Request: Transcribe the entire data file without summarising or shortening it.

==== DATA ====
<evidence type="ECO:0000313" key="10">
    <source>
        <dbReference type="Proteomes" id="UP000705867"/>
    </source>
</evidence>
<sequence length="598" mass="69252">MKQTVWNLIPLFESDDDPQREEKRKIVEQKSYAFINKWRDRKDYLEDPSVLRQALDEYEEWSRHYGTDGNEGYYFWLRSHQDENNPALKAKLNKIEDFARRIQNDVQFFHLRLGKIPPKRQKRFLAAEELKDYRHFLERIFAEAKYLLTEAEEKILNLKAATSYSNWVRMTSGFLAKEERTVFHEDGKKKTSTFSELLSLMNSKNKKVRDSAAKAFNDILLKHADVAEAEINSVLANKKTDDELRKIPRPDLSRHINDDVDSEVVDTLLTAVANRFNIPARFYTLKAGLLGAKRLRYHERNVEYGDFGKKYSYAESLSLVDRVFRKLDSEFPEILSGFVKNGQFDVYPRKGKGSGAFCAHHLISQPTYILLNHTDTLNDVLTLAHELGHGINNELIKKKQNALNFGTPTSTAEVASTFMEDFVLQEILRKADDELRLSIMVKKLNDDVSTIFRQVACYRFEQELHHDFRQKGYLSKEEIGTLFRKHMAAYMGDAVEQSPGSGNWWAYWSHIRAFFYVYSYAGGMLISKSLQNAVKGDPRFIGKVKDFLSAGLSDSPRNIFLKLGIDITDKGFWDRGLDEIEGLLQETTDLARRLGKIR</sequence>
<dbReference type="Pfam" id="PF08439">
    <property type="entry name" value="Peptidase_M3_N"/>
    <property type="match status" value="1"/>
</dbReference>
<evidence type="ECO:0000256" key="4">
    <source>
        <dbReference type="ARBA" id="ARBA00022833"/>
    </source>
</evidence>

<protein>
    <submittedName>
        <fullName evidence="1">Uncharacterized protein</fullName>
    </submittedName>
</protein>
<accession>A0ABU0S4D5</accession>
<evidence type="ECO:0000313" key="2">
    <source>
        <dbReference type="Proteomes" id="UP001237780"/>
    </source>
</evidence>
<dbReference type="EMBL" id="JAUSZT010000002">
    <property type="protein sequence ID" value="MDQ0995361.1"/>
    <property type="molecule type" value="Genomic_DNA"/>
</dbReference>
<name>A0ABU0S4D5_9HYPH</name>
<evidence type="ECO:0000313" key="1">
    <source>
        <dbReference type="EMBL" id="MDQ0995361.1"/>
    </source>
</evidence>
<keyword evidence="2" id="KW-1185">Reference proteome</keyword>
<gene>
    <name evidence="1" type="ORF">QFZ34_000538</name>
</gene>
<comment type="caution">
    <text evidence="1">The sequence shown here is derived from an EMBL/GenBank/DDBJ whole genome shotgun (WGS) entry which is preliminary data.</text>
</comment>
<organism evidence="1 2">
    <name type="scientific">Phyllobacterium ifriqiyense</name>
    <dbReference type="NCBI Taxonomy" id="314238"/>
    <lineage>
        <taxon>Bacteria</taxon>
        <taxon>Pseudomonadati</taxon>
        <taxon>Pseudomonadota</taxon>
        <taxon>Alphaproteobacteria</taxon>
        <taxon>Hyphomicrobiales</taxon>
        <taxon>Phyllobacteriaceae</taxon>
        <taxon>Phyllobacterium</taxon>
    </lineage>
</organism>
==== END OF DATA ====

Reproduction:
<evidence type="ECO:0000313" key="10">
    <source>
        <dbReference type="Proteomes" id="UP000705867"/>
    </source>
</evidence>
<sequence length="598" mass="69252">MKQTVWNLIPLFESDDDPQREEKRKIVEQKSYAFINKWRDRKDYLEDPSVLRQALDEYEEWSRHYGTDGNEGYYFWLRSHQDENNPALKAKLNKIEDFARRIQNDVQFFHLRLGKIPPKRQKRFLAAEELKDYRHFLERIFAEAKYLLTEAEEKILNLKAATSYSNWVRMTSGFLAKEERTVFHEDGKKKTSTFSELLSLMNSKNKKVRDSAAKAFNDILLKHADVAEAEINSVLANKKTDDELRKIPRPDLSRHINDDVDSEVVDTLLTAVANRFNIPARFYTLKAGLLGAKRLRYHERNVEYGDFGKKYSYAESLSLVDRVFRKLDSEFPEILSGFVKNGQFDVYPRKGKGSGAFCAHHLISQPTYILLNHTDTLNDVLTLAHELGHGINNELIKKKQNALNFGTPTSTAEVASTFMEDFVLQEILRKADDELRLSIMVKKLNDDVSTIFRQVACYRFEQELHHDFRQKGYLSKEEIGTLFRKHMAAYMGDAVEQSPGSGNWWAYWSHIRAFFYVYSYAGGMLISKSLQNAVKGDPRFIGKVKDFLSAGLSDSPRNIFLKLGIDITDKGFWDRGLDEIEGLLQETTDLARRLGKIR</sequence>
<dbReference type="Pfam" id="PF08439">
    <property type="entry name" value="Peptidase_M3_N"/>
    <property type="match status" value="1"/>
</dbReference>
<evidence type="ECO:0000256" key="4">
    <source>
        <dbReference type="ARBA" id="ARBA00022833"/>
    </source>
</evidence>

<protein>
    <submittedName>
        <fullName evidence="1">Uncharacterized protein</fullName>
    </submittedName>
</protein>
<accession>A0ABU0S4D5</accession>
<evidence type="ECO:0000313" key="2">
    <source>
        <dbReference type="Proteomes" id="UP001237780"/>
    </source>
</evidence>
<dbReference type="EMBL" id="JAUSZT010000002">
    <property type="protein sequence ID" value="MDQ0995361.1"/>
    <property type="molecule type" value="Genomic_DNA"/>
</dbReference>
<name>A0ABU0S4D5_9HYPH</name>
<evidence type="ECO:0000313" key="1">
    <source>
        <dbReference type="EMBL" id="MDQ0995361.1"/>
    </source>
</evidence>
<keyword evidence="2" id="KW-1185">Reference proteome</keyword>
<gene>
    <name evidence="1" type="ORF">QFZ34_000538</name>
</gene>
<comment type="caution">
    <text evidence="1">The sequence shown here is derived from an EMBL/GenBank/DDBJ whole genome shotgun (WGS) entry which is preliminary data.</text>
</comment>
<organism evidence="1 2">
    <name type="scientific">Phyllobacterium ifriqiyense</name>
    <dbReference type="NCBI Taxonomy" id="314238"/>
    <lineage>
        <taxon>Bacteria</taxon>
        <taxon>Pseudomonadati</taxon>
        <taxon>Pseudomonadota</taxon>
        <taxon>Alphaproteobacteria</taxon>
        <taxon>Hyphomicrobiales</taxon>
        <taxon>Phyllobacteriaceae</taxon>
        <taxon>Phyllobacterium</taxon>
    </lineage>
</organism>